Not every girl can be Zoella, so the real winners, as usual, are the tech companies, who are constantly tweaking their systems to extract the maximum revenue from their audiences while sucking up consumer data.14 The tech companies know parents and children are entering uncharted territory.15 They are keen to show they want to help protect children from the darker recesses16 of the internet. “YouTube Kids” is an app which is meant to filter out inappropriate videos, but that is easier said than done. Algorithms17 haven’t yet developed the moral sense to know what is good for children.
  Last year, Amazon launched its Parent Dashboard, to help “parents connect with their kids in the world outside the tablet”.18 It creates a digital profile of your child based on the sites they have visited, as well as “discussion cards” for topics you might want to talk to them about, based on their search history. Young minds, big data. But while these protections might help shelter vulnerable children from older, paedophilic predators, there’s little they can do to protect them from bratty children—and their pushy parents—who are determined to trample their way to the top of the YouTube chart.19
  My friend said she was concerned about her daughter’s vlogging but that it was difficult to intervene, given that most of her year-group at school were obsessed with it. One pupil has staked out20 her position as the “arts and crafts” girl; another is doing “the tech stuff”. The girls all hope they might earn millions, travel the world and become famous.
  In reality, the most they’ll end up with is an embarrassing collection of videos they’ll want to delete later in life. But I suspect these vloggers offer us a glimpse of the near future. A cynical, cut-throat world in which many traditional jobs and skills are replaced by robots21—and real people, young and old, are instead forced to compete with each other to sell, sell, sell. If so, these young vloggers are probably well prepared for what’s coming. My friend’s daughter was right: it’s a numbers game.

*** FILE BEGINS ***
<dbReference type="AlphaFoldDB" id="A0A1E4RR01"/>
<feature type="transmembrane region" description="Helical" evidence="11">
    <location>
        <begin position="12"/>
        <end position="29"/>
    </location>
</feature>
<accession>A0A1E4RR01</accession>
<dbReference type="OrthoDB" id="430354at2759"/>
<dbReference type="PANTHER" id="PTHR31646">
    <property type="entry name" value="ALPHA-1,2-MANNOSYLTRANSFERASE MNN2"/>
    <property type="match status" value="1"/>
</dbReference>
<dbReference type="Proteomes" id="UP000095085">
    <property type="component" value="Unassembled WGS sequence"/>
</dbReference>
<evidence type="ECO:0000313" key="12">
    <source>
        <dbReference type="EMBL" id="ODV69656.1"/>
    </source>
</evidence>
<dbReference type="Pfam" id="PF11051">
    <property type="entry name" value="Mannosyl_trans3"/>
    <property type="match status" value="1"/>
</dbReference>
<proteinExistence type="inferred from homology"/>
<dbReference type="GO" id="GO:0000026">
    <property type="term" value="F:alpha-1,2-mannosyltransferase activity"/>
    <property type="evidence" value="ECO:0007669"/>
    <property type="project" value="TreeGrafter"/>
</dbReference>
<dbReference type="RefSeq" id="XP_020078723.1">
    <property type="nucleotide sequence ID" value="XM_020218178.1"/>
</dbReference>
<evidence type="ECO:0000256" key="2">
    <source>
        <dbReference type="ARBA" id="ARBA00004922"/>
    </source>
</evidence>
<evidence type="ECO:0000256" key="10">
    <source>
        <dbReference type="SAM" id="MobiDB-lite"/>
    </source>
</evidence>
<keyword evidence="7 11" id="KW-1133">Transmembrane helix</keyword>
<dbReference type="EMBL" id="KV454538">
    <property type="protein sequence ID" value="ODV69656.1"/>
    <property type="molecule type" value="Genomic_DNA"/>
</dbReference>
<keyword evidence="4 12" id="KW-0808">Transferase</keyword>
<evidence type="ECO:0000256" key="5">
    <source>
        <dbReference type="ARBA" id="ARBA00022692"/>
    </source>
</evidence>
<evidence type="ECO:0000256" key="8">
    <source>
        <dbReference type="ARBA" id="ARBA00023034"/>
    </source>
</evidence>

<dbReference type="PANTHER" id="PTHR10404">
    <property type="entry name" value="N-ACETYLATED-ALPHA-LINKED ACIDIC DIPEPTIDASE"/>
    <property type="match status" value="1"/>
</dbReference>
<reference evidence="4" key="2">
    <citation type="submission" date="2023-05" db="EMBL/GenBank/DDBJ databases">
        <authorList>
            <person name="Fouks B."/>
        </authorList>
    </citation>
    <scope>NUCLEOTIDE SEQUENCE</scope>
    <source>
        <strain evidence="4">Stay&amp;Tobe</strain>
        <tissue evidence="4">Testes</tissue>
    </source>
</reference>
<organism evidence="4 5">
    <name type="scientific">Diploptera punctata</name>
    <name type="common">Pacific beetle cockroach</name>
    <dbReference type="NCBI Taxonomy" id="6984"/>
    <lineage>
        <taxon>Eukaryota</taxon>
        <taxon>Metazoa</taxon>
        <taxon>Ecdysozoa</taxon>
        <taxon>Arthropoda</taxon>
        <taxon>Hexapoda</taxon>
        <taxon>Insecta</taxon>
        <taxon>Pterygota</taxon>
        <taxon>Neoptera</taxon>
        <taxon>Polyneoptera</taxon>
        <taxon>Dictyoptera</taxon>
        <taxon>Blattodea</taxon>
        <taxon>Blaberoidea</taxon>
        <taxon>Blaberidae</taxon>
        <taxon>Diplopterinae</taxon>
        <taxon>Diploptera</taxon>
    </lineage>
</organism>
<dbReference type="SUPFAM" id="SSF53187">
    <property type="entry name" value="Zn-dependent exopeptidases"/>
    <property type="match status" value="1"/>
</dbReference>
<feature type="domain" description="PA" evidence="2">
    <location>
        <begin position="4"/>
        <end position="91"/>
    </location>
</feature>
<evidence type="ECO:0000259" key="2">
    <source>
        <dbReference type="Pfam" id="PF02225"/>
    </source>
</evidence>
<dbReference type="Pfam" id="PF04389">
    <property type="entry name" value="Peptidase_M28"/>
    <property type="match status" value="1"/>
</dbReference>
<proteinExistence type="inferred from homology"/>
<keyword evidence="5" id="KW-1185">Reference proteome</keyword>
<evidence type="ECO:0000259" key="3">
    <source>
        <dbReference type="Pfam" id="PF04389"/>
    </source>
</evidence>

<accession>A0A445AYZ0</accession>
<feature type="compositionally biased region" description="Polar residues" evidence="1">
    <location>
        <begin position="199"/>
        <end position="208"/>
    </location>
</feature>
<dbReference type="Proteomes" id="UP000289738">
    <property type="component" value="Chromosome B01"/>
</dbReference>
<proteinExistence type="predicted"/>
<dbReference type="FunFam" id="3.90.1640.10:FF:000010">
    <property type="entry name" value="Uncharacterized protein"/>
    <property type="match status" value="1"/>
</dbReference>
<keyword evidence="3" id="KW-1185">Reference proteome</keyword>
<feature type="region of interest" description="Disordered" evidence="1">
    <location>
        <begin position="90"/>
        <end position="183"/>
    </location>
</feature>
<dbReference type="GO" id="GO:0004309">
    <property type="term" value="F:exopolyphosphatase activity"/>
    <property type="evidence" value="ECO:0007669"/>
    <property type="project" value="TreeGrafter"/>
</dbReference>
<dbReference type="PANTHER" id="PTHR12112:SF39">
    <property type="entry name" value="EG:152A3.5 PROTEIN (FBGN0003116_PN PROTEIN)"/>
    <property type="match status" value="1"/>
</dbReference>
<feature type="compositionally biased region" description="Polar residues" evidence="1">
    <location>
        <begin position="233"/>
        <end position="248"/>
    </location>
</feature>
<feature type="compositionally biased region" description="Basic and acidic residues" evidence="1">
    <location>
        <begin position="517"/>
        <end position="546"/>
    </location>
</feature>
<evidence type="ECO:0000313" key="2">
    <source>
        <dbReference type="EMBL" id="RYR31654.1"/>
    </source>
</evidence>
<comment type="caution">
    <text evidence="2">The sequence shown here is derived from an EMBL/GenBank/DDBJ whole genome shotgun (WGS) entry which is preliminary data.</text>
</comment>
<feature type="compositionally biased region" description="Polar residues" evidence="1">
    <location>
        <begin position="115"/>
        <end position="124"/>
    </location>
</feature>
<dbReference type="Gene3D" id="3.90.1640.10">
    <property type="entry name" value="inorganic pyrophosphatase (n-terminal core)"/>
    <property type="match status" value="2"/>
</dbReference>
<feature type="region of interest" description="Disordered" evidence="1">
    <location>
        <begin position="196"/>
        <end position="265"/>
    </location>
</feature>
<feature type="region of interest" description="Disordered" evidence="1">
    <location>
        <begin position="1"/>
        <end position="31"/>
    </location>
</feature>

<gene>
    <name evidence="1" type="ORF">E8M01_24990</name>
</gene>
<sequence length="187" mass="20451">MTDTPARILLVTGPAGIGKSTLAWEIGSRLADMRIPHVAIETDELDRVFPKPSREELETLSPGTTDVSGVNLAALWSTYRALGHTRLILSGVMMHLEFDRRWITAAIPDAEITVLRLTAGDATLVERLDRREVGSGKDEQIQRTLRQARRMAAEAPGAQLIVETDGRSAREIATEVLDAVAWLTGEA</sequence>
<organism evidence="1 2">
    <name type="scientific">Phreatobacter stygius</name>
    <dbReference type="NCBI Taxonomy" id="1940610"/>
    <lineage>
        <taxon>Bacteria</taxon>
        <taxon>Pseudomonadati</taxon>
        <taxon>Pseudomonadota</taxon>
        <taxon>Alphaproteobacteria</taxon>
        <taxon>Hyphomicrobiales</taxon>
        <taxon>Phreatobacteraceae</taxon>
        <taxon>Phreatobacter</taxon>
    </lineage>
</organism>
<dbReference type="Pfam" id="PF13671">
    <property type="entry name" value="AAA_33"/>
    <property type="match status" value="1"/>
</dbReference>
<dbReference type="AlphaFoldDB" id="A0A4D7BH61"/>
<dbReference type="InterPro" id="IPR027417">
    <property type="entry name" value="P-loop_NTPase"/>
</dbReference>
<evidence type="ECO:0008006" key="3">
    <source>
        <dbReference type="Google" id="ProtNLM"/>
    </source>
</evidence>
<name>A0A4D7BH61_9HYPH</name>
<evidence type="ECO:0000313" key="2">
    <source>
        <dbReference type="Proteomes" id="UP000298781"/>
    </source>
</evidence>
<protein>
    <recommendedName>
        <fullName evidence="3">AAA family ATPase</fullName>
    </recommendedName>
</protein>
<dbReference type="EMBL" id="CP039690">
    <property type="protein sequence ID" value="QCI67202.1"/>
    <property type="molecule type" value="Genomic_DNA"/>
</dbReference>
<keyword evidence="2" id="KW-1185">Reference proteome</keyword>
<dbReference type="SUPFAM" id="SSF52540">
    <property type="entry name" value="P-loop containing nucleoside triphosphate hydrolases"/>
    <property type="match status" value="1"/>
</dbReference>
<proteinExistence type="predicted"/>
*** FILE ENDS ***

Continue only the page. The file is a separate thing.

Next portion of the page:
1. vlog: video blog的简称,即视频形式的博客,指在互联网上发布的视频形式的网络日志;bewitch: 使着迷,蛊惑。
  2. clip: 视频片段。
  3. bizarre: 古怪的。
  4. tweenage: 10—12岁之间的。
  5. bona fide: 真正的,真实的。
  6. gallon: 加仑,液体计量单位,复数形式也指“大量的”。
  7. stationery: 文具。
  8. hyperactive: 异常活跃的; Nebraska:内布拉斯加,美国中西部的一个州;flog: 出售,卖;bow: 蝴蝶结。
  9. havoc: 混乱,浩劫。
  10. tat: 不值钱的东西,质量低劣的东西。
  11. entrepreneurial: 创业者的,企业家的;narcissism: // 自恋,自我陶醉;materialism: 实利主义,物质主义。
  12. catchy:(曲调或口号)悦耳易記的。
  13. YouTube上大受欢迎的视频博客类型主要有两种:“好物测评”和“开箱分享”。前者指博主分享新入手物品的使用心得,后者则是分享物品拆开包装的过程,并对其进行探讨。haul: 捕获物。
  14. 并非每个女孩都如佐拉那样,因此,一如既往,真正的赢家是那些科技公司,它们不断地优化系统,在获取消费者数据的同时从观众那里榨取最大收益。tweak: 对(机器、汽车或系统)作小小的改进。
  15. uncharted: 无人涉足的,未经探测的;territory: 领地,领域。
  16. recess: 凹处。
  17. algorithm: 算法,计算程序。
  18. dashboard: 仪表板;tablet: 平板电脑。
  19. 但尽管这些措施似乎保护了脆弱的儿童,使其免受图谋不轨的成年人的侵害,却无法保护其不受那些可恶的同龄人,以及他们利益熏心的家长所带来的负面影响,这些人铁了心要一步步踏上YouTube热门视频的榜首。paedophilic: // 恋童癖的;bratty: 无耻的,讨厌的;pushy: 急于求成的,执意强求的;trample: 践踏,踩。
  20. stake out: 立桩标出。
  21. cynical: 愤世嫉俗的;cut-throat: 残酷的,竞争激烈的。
视频博客—— 少年的网红博主梦
分类:教育教学
作者:By Lara Prendergast
来源:英语学习

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视频博客—— 少年的网红博主梦